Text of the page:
SPACE WEEK: On the fourth day of the Apollo 11 mission, the spacecraft entered orbit around the moon.

July 19, 1969

A close-up view of the Sea of Fertility on the lunar surface from the window of Columbia during the fourth live television transmission made from the Apollo 11 spacecraft during its second orbit of the moon on July 19, 1969. (Image source: NASA)

On the fourth day of the Apollo 11 mission, the crew needed to fire the engine of the Service Module to put the spacecraft into orbit around the moon. This lunar orbital insertion maneuver was required to take place on the far-side of the moon, out of contact with Mission Control. The 357.5 second burn of the rocket motor went perfectly, placing Apollo 11 into an elliptical lunar orbit of 69 by 190 miles. Later, a second burn of the Service Module rocket for 17 seconds changed that orbit to 62 by 70.5 miles.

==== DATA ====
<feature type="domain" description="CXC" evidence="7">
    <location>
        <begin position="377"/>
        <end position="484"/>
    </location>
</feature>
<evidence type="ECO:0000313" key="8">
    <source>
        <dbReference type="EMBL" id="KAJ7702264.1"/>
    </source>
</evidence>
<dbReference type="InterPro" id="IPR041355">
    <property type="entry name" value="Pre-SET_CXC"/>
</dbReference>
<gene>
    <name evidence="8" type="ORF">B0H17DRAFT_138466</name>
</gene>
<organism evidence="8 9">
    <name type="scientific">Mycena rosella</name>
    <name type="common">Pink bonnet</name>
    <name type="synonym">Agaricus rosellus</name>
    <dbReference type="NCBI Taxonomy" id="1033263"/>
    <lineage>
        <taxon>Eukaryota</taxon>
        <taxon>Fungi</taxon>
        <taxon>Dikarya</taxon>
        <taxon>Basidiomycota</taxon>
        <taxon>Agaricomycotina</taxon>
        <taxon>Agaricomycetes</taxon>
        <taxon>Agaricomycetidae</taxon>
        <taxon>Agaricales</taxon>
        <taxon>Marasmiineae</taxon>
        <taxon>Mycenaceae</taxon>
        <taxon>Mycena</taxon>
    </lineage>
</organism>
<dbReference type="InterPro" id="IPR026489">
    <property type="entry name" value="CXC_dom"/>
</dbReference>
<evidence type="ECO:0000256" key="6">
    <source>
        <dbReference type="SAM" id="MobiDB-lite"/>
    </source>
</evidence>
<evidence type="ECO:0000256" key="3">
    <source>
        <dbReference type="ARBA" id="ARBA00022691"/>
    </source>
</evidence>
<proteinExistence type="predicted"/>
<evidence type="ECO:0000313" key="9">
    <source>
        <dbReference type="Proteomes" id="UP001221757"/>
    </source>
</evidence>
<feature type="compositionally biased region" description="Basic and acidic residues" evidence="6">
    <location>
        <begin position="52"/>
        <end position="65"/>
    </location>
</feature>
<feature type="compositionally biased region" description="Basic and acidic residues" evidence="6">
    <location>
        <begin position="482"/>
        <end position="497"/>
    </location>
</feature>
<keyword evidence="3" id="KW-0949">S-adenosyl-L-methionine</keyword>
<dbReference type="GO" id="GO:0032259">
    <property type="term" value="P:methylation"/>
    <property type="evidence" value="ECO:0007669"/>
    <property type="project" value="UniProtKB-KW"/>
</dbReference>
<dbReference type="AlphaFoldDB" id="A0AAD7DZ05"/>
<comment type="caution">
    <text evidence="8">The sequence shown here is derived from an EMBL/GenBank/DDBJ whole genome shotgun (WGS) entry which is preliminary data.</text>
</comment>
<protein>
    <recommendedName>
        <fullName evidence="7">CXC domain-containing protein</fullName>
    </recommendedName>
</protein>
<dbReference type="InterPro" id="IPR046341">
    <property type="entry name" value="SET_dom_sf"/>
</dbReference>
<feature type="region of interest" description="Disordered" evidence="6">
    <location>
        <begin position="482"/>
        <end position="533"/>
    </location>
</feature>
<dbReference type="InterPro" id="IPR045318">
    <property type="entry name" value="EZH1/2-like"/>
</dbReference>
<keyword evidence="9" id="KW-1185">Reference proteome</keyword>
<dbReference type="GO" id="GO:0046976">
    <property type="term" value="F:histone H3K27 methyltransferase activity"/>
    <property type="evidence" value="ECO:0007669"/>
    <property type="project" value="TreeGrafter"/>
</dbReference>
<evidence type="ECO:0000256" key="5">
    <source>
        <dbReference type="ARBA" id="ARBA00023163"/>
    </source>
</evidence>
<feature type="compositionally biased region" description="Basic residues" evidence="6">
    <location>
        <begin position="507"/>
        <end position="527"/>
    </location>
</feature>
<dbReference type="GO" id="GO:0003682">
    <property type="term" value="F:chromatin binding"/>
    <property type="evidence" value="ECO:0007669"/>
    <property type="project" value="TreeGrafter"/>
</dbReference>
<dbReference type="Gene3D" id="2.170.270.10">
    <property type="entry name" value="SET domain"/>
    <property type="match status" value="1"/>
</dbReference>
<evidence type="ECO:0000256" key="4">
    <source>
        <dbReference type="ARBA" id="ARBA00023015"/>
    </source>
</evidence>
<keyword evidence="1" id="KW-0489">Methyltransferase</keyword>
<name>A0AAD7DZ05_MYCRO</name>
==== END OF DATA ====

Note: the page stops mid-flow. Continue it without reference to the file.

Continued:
The crew also did another live TV broadcast from their two docked spacecraft from lunar orbit. With the moon so close, attention was focused on the next day when the Lunar Module Eagle would separate from the Command Module Columbia and land on the Moon’s surface.

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